Research on Rural Resource Management
and the Rural Economy: Addressing the
Local and Regional Dimension
Royal Society of Edinburgh
16 May 2007
Rural Economy and Land Use Programme
Promoting interdisciplinary research to advance
understanding of the social , economic, environmental and
technological challenges that the countryside faces today
What’s new about RELU?
It’s where the social and natural sciences
speak the same language
RELU brings together 65 projects, 360 researchers and over 40
The Economic and Social Research Council, Biotechnology
and Biological Sciences Research Council and Natural
Environment Research Council plus Defra and SEERAD have
collaborated to provide a £25 million budget, 2004-2010
RELU is building interdisciplinary research capacity for the
Why do we need RELU?
This is a time of radical change for rural areas.
Key public challenges include:
Restoring trust in food chains
Tackling animal disease in a socially acceptable manner
Sustaining agriculture in a liberalised economy
Promoting robust rural economies
Mitigating threats from climate change and invasive species
Reducing stress on water catchments
What is the countryside for?
There are new and emerging demands on land
The public function of agriculture and land management
Urban pressures on the countryside are growing
Climate change cannot be ignored
Strategic Land Use – the Challenges
There seems a need to rethink our approach to land use planning and policy.
National land use faces the following challenges:
adjusting to, and where possible mitigating, climate change and its
complex consequences and threats (drought, flooding, invasive
accommodating population growth and new housing
facilitating strong and nationally balanced economic growth
promotion of patterns of sustainable living for households, communities
protecting critical natural resources and ecological capacities.
To meet these challenges requires that land use planning is both flexible, to
allow people and businesses to adjust to perhaps major and short-term
environmental change, and strategic, to ensure that the long-term public good
Strategic Land Use – the Opportunities
Significant opportunities present themselves in responding to these challenges.
a change in the zeitgeist relating to global environmental change, including a
widespread willingness to change outlooks and personal behaviour, and
support for strategic action
positive indications of environmental improvement in certain sectors e.g.
CAP reform which is releasing (human, financial and land) resources from
intensive agriculture, and making them available for other uses
the potential (the as yet to be realised promise) of Defra and SEERAD to
combine different instruments and means (designated areas, agri-
environment payments, catchment management, national park plans,
biodiversity action plans, regional rural delivery framework, the Scottish
Rural Development Plan, Natural England, Environment Agency), including
their sponsorship of the land management sector, for strategic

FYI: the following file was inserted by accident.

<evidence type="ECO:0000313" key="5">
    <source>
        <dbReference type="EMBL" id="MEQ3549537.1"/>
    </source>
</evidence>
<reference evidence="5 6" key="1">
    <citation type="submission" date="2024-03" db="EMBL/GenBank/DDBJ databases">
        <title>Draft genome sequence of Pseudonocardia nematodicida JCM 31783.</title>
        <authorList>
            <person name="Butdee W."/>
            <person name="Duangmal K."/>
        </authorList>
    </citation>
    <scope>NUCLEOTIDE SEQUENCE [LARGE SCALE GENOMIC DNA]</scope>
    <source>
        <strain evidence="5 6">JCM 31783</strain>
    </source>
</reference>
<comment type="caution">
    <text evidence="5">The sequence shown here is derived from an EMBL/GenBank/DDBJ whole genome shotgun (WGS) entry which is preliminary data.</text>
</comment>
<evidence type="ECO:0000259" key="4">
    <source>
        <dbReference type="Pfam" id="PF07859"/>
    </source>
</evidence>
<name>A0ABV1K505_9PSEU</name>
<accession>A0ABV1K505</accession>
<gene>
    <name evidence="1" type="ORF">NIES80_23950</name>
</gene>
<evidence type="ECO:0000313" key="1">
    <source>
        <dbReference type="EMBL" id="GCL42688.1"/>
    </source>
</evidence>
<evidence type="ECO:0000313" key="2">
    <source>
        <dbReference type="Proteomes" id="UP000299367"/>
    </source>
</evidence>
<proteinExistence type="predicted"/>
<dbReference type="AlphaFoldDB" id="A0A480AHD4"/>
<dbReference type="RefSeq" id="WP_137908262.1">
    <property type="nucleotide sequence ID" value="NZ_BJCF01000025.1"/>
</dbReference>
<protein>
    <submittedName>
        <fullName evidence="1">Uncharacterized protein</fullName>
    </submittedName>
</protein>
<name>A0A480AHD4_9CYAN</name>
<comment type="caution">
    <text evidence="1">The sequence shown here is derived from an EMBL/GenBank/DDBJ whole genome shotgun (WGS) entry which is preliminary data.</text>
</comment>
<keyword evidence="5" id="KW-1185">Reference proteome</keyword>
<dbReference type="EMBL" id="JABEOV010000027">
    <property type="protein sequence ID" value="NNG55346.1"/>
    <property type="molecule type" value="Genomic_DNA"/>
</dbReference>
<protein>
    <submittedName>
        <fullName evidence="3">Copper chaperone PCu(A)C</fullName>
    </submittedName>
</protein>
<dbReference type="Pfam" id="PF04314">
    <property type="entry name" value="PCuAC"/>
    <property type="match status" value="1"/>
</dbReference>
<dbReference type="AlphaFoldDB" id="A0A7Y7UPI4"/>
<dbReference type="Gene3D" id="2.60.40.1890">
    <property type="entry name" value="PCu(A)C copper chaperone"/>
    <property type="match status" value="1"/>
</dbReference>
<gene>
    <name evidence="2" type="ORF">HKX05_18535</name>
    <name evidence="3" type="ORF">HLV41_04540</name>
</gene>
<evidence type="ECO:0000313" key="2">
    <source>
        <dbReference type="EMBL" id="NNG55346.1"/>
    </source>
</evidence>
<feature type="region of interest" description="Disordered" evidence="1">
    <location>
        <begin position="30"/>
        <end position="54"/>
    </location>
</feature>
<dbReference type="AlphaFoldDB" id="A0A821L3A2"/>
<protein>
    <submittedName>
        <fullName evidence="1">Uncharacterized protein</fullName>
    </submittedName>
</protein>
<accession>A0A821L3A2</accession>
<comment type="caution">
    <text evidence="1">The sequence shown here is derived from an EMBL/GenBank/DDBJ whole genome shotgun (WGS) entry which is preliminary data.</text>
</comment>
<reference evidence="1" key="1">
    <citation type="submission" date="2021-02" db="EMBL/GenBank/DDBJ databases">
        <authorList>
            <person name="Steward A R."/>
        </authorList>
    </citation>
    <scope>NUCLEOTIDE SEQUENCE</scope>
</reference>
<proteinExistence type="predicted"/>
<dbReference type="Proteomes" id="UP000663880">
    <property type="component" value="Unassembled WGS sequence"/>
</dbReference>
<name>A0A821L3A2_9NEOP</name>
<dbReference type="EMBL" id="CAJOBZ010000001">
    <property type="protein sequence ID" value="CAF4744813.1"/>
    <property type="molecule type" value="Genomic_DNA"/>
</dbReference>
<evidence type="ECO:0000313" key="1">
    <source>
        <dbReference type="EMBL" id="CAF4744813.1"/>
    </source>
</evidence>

Strategic Land Use – Critical Needs
Land use policy within Defra seems to suffer from the inverse problem of other
fields where strategies are drawn up but too often resources fail to flow. Here
there are many resources but an absence of a coherent national strategy.
Critical needs include:
a long term strategic vision for land use (particularly for undeveloped land)
developing environmental planning as a counterpart to the strong tradition of
means to orchestrate the management of rural land use to achieve public
goods (particularly informed by research on ecosystem services)
good strategic research
How does RELU research relate to policy?
Environmentally Friendly Farming
Healthy Food/Public Protection
Water Quality/ Pollution
Local Food Supply Chains
Countryside Access/ Disadvantage
Soil Conservations/ Carbon Sequestration
Greenhouse Gas Emissions
Removable Energy Generation/Recycling
0 5 10 15 20 25
No. of Projects
Science isn’t just for scientists
What kind of science do we need today?
Socially accountable science
How does RELU fulfil this need?
It cuts across disciplinary boundaries to tackle challenges
It involves stakeholders at every stage
What do we want to achieve today?
To bring RELU research to you – the rural policy,
planning and research staff in local and regional
government and public agencies and practitioners in the
private and voluntary sectors
To explore the implications of the research for your work
at local and regional level
To invite you to take part in the RELU Visiting
Why sign up to be a Visiting Fellow?
It’s a unique opportunity to visit a RELU research team or
cluster of teams
You will find out more about the implications of the research for
You will have the opportunity to influence the research and
make it more relevant to you and your colleagues
You may want to arrange a return match – the RELU Work
Shadowing Scheme enables researchers to visit the contexts
where their research will be used
Both schemes aim to produce dissemination activities and
materials tailored to your specific needs